Yes. Again, the consulate will provide the applicant with information regarding the medical appointment procedure and vaccination requirements.
8. What role does an immigration attorney play in the process?
An immigration attorney can assist in the preparation of forms and provide legal advice regarding the general process or regarding any issues that may arise. Most consulates do not allow the attorney to attend the actual interview with the client at the consulate.
9. How long does it take to obtain an immigrant visa via consular processing?
Processing times vary among consulates, changing frequently. Recently, processing times have ranged from less than 30 days to several months depending upon multiple factors. In addition, some applicants may be subject to more extensive background security checks, which can significantly delay the application process. An individual should check with the appropriate consulate regarding its current processing times for immigrant visas.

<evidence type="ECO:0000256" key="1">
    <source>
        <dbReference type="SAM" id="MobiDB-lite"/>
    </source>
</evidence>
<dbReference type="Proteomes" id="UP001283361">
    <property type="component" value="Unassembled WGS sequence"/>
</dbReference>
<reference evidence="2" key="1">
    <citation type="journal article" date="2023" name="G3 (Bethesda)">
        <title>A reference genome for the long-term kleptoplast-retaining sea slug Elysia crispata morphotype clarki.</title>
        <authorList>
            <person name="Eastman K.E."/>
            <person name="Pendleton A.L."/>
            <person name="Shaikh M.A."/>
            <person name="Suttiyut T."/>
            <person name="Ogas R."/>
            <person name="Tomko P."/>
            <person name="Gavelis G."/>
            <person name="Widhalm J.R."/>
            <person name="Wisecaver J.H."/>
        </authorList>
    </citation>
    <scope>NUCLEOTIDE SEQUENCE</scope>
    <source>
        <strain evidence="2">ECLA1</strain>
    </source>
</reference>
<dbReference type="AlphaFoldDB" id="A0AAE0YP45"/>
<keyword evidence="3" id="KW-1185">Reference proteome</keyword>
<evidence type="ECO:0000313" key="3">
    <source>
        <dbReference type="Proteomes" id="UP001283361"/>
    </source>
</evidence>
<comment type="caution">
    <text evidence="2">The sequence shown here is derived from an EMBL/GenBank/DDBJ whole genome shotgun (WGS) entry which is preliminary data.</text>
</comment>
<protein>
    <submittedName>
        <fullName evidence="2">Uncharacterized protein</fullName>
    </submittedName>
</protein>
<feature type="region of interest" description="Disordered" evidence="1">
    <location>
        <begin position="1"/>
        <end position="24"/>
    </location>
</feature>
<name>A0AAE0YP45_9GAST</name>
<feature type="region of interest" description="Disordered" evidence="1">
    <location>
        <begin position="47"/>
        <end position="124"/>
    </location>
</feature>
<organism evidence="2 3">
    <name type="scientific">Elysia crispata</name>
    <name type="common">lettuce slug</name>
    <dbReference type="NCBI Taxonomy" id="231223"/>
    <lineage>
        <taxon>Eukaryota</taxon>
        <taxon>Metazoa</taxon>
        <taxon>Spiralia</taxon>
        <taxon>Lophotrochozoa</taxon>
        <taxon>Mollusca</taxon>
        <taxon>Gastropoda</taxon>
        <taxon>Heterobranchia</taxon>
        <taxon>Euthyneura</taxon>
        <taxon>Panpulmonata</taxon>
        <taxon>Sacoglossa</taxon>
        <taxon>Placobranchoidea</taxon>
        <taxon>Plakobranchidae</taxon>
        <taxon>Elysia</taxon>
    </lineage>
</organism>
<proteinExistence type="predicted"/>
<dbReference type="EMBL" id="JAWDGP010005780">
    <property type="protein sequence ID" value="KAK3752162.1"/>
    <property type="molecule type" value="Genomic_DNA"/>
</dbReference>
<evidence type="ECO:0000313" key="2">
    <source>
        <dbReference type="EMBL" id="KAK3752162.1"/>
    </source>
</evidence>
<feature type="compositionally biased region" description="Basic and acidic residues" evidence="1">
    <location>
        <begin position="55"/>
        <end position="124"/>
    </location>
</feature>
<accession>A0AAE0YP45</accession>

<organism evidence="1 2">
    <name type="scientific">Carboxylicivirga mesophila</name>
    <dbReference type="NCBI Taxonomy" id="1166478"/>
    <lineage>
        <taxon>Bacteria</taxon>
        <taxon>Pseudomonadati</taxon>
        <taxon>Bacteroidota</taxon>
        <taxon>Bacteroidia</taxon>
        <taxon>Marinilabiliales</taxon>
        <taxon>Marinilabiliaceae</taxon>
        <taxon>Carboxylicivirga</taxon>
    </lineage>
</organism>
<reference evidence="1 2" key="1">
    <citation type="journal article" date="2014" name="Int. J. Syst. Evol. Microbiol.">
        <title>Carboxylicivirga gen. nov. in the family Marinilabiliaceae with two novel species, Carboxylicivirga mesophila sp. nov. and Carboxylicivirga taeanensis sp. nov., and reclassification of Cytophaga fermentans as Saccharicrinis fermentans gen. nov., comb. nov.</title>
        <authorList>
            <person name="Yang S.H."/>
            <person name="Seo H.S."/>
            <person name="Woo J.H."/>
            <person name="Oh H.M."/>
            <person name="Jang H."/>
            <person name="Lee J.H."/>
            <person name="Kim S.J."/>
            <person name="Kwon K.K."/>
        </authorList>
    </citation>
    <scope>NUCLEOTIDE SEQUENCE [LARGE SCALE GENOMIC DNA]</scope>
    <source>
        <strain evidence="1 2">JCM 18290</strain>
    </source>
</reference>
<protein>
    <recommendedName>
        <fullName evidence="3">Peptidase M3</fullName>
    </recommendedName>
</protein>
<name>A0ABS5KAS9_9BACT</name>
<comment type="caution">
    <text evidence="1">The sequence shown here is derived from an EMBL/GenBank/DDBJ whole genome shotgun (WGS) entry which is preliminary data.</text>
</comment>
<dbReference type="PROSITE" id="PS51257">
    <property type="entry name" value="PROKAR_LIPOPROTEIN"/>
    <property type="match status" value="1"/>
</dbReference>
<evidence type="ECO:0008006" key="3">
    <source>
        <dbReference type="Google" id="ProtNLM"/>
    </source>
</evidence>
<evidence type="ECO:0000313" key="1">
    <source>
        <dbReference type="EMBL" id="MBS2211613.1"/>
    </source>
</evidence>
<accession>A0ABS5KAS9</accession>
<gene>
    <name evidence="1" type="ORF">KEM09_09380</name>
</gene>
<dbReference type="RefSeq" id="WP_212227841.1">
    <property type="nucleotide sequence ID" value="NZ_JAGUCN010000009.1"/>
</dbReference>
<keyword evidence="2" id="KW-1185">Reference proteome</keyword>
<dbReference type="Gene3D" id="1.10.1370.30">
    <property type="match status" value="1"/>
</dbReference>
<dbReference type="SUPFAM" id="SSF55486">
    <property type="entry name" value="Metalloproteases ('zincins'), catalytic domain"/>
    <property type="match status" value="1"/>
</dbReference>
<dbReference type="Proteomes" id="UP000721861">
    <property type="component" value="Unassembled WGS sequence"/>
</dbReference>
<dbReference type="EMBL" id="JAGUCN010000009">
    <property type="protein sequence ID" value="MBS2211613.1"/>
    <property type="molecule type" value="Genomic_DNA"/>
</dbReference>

*Scott M. Borene is the Founder and Managing Attorney of Borene Law Firm, P. A. The immigration lawyers now with Borene Law Firm have more than 70 years of combined professional experience helping clients with U.S. and global visa and immigration projects. Scott Borene was selected by other lawyers as 2018 Lawyer of the Year in Immigration Law as noted by The Best Lawyers in America and Minnesota Monthly magazine. He has been repeatedly recognized as one of the Top 20 Lawyers in the World “most highly regarded by other lawyers” in corporate immigration law. He is listed in the Best Lawyers in America and acknowledged as an Immigration Law Super Lawyer. He is often called upon to act as an “expert’s expert” to advise other experienced immigration lawyers on complex immigration matters. Scott Borene is a past Director and a past Member of the Board of Governors of the American Immigration Lawyers Association (AILA), the world’s largest professional organization of immigration lawyers. In 2002, he was the founder and Conference Chair of AILA’s Global Immigration Summit in New York City, the world’s largest conference of global immigration lawyers. He has written many articles on immigration law and is a frequently invited expert speaker on immigration topics at AILA National Conferences and other major national and international legal conferences. He is the Editor-in-Chief of many leading professional reference books for immigration lawyers including The Global Immigration Guide: A Country-by-Country Survey and The Global Immigration Guide: Crossing Borders for Business, AILA’s most comprehensive books on Global Immigration. He served as Editor-in-Chief of Immigration Options for Academics and Researchers (2005), AILA’s leading Expert Occupational Handbook on immigration issues in higher education. He is the author of Dr. Yes – Some Practical Strategies for the Diagnosis and Treatment of Immigrant Visa Cases of Health Care Professionals. Scott Borene attended Harvard University in Cambridge, Massachusetts as a National Merit Scholar. After graduation from Harvard, he attended William Mitchell Law School in Minnesota. Scott Borene has more than 30 years of experience helping employers obtain work visas for key international talent. Scott Borene can be reached at firstname.lastname@example.org.